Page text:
Because email data access patterns tend to be small and random, one can usually place several, or even many, disks on a single controller with confidence. In an environment where only a single large file will be read at a time, two or three disks per controller might be the maximum supportable. For email servers, it’s usually safe to put several disk drives on the same SCSI bus—perhaps as many as six on a SCSI-2 chain, or even a dozen on high-speed controllers. It’s still a good idea, though, to dedicate controllers to email tasks. Controllers can become saturated on email servers, especially if solid state disks or high-performance storage systems are employed.

7.5.4 Disk-Bound Systems

Conceptually, upgrading disk systems is fairly easy. Get faster disks, get faster controllers, and get more disks. The problem is predicting how much of an improvement one might expect from a given upgrade.

If the system is truly spindle bound, and the load is parallelizable such that adding more disks is practical, this route is almost always the best way to go. When a straightforward upgrade path exists, there’s no more likely or predictable way to improve a system’s I/O than by increasing the number of disks. The problem is that a straightforward path for this sort of upgrade isn’t always obvious. As an example, assume we have one state-of-the-art disk on its own controller storing sendmail’s message queue, and the system has recently started to slow down. There are two ways to effectively add a second disk to a sendmailsystem. First, we could add the disk as its own filesystem and use multiple queues to divide the load between the disks. This upgrade will work, but will become more difficult to maintain and potentially unreliable if it is repeated too many times. Second, we could perform a more hardware-centric solution, upgrading to either create a hardware RAID system, install a software RAID system to stripe the two disks together, or add NVRAM to accelerate the disk’s performance. With any of these solutions, upgrading the filesystem might also become necessary. None of these steps is a trivial task, and there’s no way to be nearly as certain about the ultimate effect on performance with the addition of so many variables.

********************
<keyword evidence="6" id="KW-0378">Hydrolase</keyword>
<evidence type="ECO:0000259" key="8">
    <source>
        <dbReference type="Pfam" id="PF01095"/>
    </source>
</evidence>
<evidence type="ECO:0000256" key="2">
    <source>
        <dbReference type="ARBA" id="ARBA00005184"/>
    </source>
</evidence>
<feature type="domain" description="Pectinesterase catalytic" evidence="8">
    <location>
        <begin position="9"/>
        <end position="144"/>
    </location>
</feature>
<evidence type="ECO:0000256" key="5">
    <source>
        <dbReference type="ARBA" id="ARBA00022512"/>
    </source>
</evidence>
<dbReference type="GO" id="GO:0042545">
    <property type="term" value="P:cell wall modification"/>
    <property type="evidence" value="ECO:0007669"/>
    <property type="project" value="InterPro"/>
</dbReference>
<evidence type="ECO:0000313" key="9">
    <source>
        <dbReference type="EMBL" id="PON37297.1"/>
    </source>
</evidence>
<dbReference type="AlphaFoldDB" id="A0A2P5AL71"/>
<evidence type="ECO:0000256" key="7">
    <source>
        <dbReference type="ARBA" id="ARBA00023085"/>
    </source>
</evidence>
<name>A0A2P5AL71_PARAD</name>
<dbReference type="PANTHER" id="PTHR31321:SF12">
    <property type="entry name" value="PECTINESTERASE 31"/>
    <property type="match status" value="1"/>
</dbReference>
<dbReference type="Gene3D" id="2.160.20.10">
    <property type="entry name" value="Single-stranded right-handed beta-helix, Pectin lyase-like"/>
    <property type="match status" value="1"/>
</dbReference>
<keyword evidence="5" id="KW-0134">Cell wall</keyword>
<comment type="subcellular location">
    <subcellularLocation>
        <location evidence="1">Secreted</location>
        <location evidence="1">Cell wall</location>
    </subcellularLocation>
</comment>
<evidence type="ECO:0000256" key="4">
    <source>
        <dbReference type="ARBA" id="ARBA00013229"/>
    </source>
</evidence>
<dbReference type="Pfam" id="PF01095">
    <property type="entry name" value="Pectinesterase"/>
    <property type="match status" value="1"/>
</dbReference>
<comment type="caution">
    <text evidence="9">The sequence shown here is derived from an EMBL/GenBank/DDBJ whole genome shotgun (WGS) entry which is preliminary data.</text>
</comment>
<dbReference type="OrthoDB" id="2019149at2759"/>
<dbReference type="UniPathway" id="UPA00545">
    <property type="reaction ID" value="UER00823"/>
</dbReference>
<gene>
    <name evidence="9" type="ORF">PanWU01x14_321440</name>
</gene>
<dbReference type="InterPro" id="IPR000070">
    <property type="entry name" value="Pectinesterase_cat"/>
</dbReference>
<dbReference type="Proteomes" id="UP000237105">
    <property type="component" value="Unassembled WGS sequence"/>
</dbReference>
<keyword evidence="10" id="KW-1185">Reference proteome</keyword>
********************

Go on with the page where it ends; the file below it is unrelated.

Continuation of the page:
Obviously, we can’t add disks without considering the potential effect on the I/O controller, and sometimes limits restrict the number of controllers that can be made available in a system. While we rarely push the limits of controller throughput with a small number of disks because email operations are so small and random, it’s possible to add enough disks on a system such that we run out of chassis space in which to install controller cards.

Any time a system has I/O problems, it would be a mistake to quickly dismiss the potential benefits of running a high-performance filesystem. This solution is usually cheap and effective, and where available can offer the best bang for the buck in terms of speed improvement. If I am asked to specify the hardware for an email server, in situations where I have complete latitude in terms of the hardware vendors, I know I can get fast disks, controllers, RAID systems, and processors for any operating system. The deciding factor for the platform then usually amounts to which high-performance filesystems are supported. This consideration is that important.

If a RAID system is already in use, performance might potentially be improved by rethinking its setup. If the storage system is running out of steam using RAID 5, but has plenty of disk space, perhaps going to RAID 0+1 will give the box some more life. If it is having problems with write bandwidth, lowering the number of disks per RAID group, and thus having a larger percentage of the disk space devoted to parity may help. Losing unused space is certainly preferable to buying a new storage system. Changing the configuration of the storage system is especially worth consideration if it wasn’t set up by someone who really understood performance tuning. The vendor could very easily have given some advice that wasn’t optimal for email applications.

If a RAID system has been set up suboptimally, it may also be possible to improve its performance via upgrading. Vendors often provide upgrade solutions to their RAID systems that can improve their throughput, both in terms of hardware components and the software that manages the system. Also, to save money, the system might have originally included insufficient NVRAM or read cache; performance might improve dramatically if more, or any, is installed.

Two networks are considered: the network(s) under one’s control, typically one or more LANs, and the network connection(s) to the Internet, which are usually much more difficult and expensive to upgrade. If the problem lies with the latter, one can do little except to upgrade the server or add an off-site Spillover MX host to ride out the times when network contention causes email to back up. Unfortunately, this tactic doesn’t really solve the problem, but merely mitigates it. Further, it’s fairly costly in terms of server hardware, maintenance, and potential rack space at a better-connected site. When the problem lies with an internal network, the solution is usually much more tractable.

Reducing the number of other servers contending for time on a cramped network and going to a switched topology are the first things to try if the email server resides on a shared network. If the network is already switched, upgrading speeds and NICs will be necessary, and one will want to make sure the switch itself isn’t overloaded.